Throughout the traditions and rituals of yoga, as well as Hinduism, Buddhism, Paganism, Greek and Aztec mythology, there are an abundance of divine female forms and hindu goddesses, all providing an insight into the very essence of femininity Shakti energy. From fierceness to benevolence, prosperity to transformation, and birth to death, there is a goddess for each aspect of womanhood. Each of these aspects is layered with deeper meaning, and even if they’re not always obvious or expressed, we all hold the qualities of each goddess within us.
The relationship each of us has with our mother is entirely unique. For some a mother can be a best friend, for others a stranger, and others still may have had to come to terms with a difficult relationship with their own mother. What we can learn from these different female relationships is that no woman has the same mind, body, emotional process or level of tolerance. Each woman’s way of acting in the world is an individual expression of the whole of femininity itself, and one part of the divine feminine or Shaktienergy that underlies all women everywhere.
These 5 hindu goddesses show us what we can and could be. To know our creative a destructive forces, our loving side and our terrifying depths, and our light and darkness. Diving in to the many forms of the mother goddess is like getting to know different parts of ourselves and our personalities, understanding that we’re capable of both giving and taking, creating and destroying, good and bad, and then consciously choosing how to act in the world. Each time you observe that your mood swings from sweet to sour in seconds, that your irritability and anger can often get the better of you, or that you really do have a profound and limitless ability to care for others, you’re observing yourself expressing the different aspects of the mother goddess. Read on to discover how we can tap into the qualities of each mother goddess, and who to turn to when we’re in need of guidance.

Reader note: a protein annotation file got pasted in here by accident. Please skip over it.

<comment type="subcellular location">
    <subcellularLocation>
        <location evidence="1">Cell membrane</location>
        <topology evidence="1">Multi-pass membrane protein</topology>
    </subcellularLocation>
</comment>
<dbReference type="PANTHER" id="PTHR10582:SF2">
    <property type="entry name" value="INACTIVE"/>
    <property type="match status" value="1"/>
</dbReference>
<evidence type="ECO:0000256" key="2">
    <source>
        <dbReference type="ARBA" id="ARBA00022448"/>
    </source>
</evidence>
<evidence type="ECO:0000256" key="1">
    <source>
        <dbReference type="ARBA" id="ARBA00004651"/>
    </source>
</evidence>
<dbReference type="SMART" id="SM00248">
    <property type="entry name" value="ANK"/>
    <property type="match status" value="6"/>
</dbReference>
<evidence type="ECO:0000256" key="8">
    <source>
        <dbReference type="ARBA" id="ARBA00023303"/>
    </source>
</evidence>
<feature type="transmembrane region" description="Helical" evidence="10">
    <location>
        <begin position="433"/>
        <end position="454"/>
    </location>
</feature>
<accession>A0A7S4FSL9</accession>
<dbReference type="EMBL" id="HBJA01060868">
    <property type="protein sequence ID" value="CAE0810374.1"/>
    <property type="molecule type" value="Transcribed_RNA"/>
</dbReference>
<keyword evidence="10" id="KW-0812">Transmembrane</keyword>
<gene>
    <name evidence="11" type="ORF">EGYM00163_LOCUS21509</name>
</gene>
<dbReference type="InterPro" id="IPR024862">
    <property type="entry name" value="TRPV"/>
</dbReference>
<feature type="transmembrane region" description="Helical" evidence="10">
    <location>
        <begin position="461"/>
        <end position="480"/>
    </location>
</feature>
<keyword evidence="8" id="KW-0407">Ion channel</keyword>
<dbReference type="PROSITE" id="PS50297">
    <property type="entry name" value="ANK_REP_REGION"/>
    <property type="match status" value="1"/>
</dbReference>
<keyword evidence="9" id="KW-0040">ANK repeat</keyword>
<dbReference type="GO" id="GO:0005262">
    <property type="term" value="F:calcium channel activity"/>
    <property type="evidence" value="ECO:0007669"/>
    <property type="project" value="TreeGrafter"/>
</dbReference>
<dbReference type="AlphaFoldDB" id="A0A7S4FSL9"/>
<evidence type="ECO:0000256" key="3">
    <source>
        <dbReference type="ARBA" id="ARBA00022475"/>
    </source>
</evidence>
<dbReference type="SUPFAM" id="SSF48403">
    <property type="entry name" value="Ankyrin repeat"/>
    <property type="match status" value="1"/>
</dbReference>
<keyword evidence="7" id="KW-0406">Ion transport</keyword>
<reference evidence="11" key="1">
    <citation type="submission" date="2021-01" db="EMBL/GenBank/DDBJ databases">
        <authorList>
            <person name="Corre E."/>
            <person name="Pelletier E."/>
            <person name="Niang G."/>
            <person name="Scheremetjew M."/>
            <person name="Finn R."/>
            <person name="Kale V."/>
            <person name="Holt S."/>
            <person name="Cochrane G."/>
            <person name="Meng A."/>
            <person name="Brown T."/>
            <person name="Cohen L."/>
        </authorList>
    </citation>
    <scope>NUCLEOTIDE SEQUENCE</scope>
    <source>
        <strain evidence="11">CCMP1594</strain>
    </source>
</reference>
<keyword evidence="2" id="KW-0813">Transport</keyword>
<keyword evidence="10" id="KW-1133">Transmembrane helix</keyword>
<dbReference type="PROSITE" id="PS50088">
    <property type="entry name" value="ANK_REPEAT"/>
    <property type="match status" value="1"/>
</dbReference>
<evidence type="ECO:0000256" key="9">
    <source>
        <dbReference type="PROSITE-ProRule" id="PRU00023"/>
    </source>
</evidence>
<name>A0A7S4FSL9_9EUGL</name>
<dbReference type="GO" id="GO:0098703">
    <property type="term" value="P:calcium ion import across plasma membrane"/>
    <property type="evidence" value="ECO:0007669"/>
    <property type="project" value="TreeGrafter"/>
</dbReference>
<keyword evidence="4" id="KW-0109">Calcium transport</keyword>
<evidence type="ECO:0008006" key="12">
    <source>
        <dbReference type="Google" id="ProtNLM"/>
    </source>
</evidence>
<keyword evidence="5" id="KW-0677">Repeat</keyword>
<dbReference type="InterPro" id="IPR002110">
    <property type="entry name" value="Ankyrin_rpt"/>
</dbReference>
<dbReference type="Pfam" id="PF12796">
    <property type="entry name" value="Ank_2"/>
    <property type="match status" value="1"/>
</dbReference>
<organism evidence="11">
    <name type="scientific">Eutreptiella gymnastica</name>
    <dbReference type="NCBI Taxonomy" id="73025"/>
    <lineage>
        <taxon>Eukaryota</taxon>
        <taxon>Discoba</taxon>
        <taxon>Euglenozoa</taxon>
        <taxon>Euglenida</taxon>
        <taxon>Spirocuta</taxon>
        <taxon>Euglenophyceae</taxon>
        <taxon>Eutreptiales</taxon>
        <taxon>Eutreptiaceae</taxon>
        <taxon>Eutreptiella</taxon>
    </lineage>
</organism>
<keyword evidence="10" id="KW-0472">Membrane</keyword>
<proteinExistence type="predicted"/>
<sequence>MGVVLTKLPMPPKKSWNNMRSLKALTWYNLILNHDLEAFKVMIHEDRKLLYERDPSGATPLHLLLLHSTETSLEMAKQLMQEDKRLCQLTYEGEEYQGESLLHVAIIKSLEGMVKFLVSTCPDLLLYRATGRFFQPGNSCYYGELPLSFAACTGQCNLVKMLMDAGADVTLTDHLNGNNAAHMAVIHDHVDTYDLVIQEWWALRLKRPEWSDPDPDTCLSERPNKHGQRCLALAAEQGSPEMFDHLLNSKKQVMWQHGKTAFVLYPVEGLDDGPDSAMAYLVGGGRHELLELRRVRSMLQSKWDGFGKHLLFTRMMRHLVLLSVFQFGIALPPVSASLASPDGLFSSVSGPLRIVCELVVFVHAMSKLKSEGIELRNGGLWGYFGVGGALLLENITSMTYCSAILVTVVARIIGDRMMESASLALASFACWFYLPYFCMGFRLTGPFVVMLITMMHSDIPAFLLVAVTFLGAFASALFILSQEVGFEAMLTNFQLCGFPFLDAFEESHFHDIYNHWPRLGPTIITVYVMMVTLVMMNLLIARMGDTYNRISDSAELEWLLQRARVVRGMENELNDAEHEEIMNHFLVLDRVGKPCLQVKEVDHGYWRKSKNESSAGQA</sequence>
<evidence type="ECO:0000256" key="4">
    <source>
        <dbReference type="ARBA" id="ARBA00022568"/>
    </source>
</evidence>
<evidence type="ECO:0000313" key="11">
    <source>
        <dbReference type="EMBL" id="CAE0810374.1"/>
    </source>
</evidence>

These 5 hindu goddesses
Durgha: Warrior Goddess
This powerful warrior mother goddess is concerned with combatting evil forces and demons, and anything that threatens peace, prosperity and the dharma (life purpose) of good people. Durgha– meaning ‘invincible’or ‘impassable’is a fiercely protective mother, with her name originating from the root Dur (meaning ‘difficult’) and Gam (meaning ‘ to pass’ or ‘go through’). Think of her as the mother who fights to protect her family, and doesn’t take no for an answer….
Kali: Goddess of Death, Time, and Doomsday
Kali means ‘time’, and she’s the goddess of the ticking clock of life and death. Seen as the most terrifying and fierce goddess, Kali wears a necklace of severed heads, and a skirt of severed arms. Her mouth is bright red with not lipstick but blood, and carries a sword and human head. Although she sounds like a nightmare, Kali is the one who can sever the head of the ego,or that which limits our potential. When we’re in need of a big life change, or the ability to destroy something old to make room for something new, she can help us through the difficult period. It may not be easy or pretty, but Kali can bestow a fierce and forceful nature that helps us overcome blocks on the path. In essence, she’s the mother that is sometimes cruel to be kind, and even though we may not like it at the time, her lessons help us become wiser, better people.
Lakshmi: Goddess of Prosperity and Abundance
Lakshmi is like the aunty who gives out sweets and pocket money for good behaviour. She’s the goddess of prosperity and abundance, and is often revered at the opening of new businesses in the hope that she’ll send blessings and good fortune. Not only is Lakshmi centred around good fortune and wealth in a material sense, she’s the one who bestows us with prosperous health and a fortunate life. Lakshmi sits on and holds a lotus flower, symbolising personal growth, spiritual liberation, fortune and self-knowledge.
Parvati: Goddess of Fertility
Goddess of fertility, love, beauty and marriage, Parvati is all about creative femininity. Along with Lakshmi and Saraswati, she forms the Tridevi, or trinity of Hindu goddesses. Parvati is very much like an earth mother, gentle and nurturing, and images often show her hand in the Abhya or ‘fear not’ mudra. In times when we feel the need to be more nurturing and grounding, she’s the one whose qualities we can look to embody.
Saraswati: Goddess of Knowledge, Music, Art, Wisdom and Literature
Goddess of knowledge, music, art, wisdom and literature, we can look to Saraswati’s qualities when studying or getting creative. Saraswati is usually revered during Springtime, and on her day of celebration parents often help their children learn to write the alphabet. Her name combines to mean ‘she who possesses speech’ and also ‘possessor of knowledge’, although she’s also linked to the great river Saraswati in India. Because of this, her wisdom and creativity is thought to run through the waters of India, and ancient texts like the Rig Veda honoured her from the beginning of written history; “Best of mothers, best of rivers, best of goddesses, Sarasvatī”.– Rig Veda 2.41.16
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